North Jakarta

North Jakarta (Indonesian: Jakarta Utara; Betawi: Jakarte Belilir) is one of the five administrative cities (kota administrasi) which form Special Capital Region of Jakarta, Indonesia. North Jakarta is not self-governed and does not have a city council, hence it is not classified as a proper municipality. It contains the entire coastal area within the Jakarta Special District. In North Jakarta, an area at the estuary of Ciliwung river was the main port for the kingdom of Tarumanegara, which later grew to become Jakarta. Many historic sites and artefacts of Jakarta can be found in North Jakarta. Both ports of Tanjung Priok and historic Sunda Kelapa are located in the city. The city, which covers an area of 139.99 km2, had 1,645,659 inhabitants at the 2010 census[1] and 1,778,981 at the 2020 census.[2] It has its administrative centre in Tanjung Priok.

North Jakarta
Jakarta Utara
Administrative City of North Jakarta
Kota Administrasi Jakarta Utara
Other transcription(s)
  BetawiJakarte Belah Ilir
Coordinates: 6.1864°S 106.8294°E / -6.1864; 106.8294
Country Indonesia
Special Capital Region Jakarta
  MayorAli Maulana Hakim
  Vice MayorJuaini
  Total139.99 km2 (54.05 sq mi)
 (2020 census)
  Density13,000/km2 (33,000/sq mi)
Time zoneUTC+7 (IWST)

North Jakarta contains some of Jakarta's original natural mangrove forests. As the city has developed, some of this mangrove forest was converted into urban areas. However, a reforestation project aimed at planting mangroves within an area of 400 hectares was enacted in 2011 and was scheduled to be finished in 2012. The main goal of the project was to minimize abrasion in the coastal area, especially around the Pantai Indah Kapuk area.[3]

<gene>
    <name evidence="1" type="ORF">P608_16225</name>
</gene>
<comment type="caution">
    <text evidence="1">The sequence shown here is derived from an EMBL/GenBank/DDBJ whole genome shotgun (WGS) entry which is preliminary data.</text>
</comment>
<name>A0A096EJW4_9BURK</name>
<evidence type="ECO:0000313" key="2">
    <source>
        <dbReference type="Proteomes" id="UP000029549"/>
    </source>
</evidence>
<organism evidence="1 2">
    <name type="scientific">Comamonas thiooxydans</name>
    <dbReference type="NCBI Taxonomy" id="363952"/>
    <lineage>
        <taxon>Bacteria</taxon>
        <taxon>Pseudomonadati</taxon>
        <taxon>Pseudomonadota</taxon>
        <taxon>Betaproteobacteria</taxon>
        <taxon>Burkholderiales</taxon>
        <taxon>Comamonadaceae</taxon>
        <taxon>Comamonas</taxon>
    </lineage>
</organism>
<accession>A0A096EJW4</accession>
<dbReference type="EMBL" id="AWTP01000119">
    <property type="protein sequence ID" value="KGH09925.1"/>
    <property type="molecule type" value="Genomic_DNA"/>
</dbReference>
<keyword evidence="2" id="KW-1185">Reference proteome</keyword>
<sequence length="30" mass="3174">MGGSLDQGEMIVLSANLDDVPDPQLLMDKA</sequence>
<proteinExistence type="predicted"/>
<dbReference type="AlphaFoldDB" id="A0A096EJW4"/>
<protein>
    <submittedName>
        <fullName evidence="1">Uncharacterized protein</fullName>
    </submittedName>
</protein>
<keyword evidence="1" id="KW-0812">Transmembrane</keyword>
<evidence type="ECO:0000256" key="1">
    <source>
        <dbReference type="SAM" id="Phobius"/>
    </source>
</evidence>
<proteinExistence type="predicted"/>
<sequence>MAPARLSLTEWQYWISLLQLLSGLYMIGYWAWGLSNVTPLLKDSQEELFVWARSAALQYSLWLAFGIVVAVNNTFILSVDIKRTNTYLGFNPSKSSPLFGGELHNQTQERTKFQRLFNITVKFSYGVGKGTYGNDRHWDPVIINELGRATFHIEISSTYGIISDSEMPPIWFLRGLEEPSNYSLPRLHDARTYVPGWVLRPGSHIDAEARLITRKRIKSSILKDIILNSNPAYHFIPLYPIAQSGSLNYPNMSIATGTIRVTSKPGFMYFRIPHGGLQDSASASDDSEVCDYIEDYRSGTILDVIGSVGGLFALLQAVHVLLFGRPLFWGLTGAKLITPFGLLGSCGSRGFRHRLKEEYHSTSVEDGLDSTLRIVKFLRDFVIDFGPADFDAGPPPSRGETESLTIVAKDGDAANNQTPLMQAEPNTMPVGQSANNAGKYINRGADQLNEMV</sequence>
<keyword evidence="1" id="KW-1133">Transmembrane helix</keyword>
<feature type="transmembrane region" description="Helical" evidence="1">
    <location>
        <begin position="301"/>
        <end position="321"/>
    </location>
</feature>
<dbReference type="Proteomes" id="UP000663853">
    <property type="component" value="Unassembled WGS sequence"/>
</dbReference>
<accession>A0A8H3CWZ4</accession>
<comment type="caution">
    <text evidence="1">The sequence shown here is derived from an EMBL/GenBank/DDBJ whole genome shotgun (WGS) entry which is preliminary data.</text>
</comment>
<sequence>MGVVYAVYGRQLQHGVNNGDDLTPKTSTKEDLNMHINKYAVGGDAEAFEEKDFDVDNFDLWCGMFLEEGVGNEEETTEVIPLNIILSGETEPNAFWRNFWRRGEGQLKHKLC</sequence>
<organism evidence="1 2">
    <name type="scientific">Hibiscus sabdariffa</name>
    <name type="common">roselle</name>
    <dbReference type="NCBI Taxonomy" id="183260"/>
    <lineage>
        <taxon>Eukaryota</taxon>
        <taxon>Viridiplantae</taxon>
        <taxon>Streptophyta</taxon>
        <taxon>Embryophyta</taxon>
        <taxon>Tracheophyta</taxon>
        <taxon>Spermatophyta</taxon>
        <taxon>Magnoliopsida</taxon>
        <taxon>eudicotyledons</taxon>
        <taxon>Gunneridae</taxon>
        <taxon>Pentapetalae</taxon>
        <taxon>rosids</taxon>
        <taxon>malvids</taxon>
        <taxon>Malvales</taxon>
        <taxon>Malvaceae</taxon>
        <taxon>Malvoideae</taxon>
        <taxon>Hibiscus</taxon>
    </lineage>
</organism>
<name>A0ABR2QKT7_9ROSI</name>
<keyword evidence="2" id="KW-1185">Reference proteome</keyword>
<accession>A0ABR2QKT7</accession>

North Jakarta is bounded by Java Sea to the north; Bekasi to the east; West Jakarta, Central Jakarta and East Jakarta to the south; and Tangerang to the west.


Laundry workers working at Ciliwung river in Pasar Baru, circa between 1915 and 1925.

The present-day city of Jakarta grew from the area which is now North Jakarta. In the 5th century, at the mouth of the Ciliwung-Angke River, the development began with the port city Sundapura (now near Tugu, Jakarta and Bekasi), which was the main port for the Kingdom of Tarumanegara under the leadership of King Mulawarman.

During the 16th century, the city, which covered only the area of what is now North Jakarta, was known as Jayakarta. The system of government in Jayakarta has been amended several times, including changes of rulers, and shifting borders of the administrative area. This area consisted of three forms of government: first, the city government which was controlled directly by the Lord of Jayakarta (the area of which is located in what is now the Port of Angke); second, the state government controlled by leaders inferior to the Lord of Jayakarta (the area of which is located in what is now Pasar Ikan and Kota; and third, the worldwide government (the area of which is located in what is now Tanjung Priok.

At the beginning of the 17th century, the area was controlled by Chinese and other native people who later had to submit to the Dutch East Indies.

In 1854, the Law of Comptabuliteit 1854 divided the Jakarta Bay area into three categories: the Voorsteden (the suburbs), Regentschap Batavia (the Regency of Batavia) and private areas (supervised by the Department of Security - Afdeling I)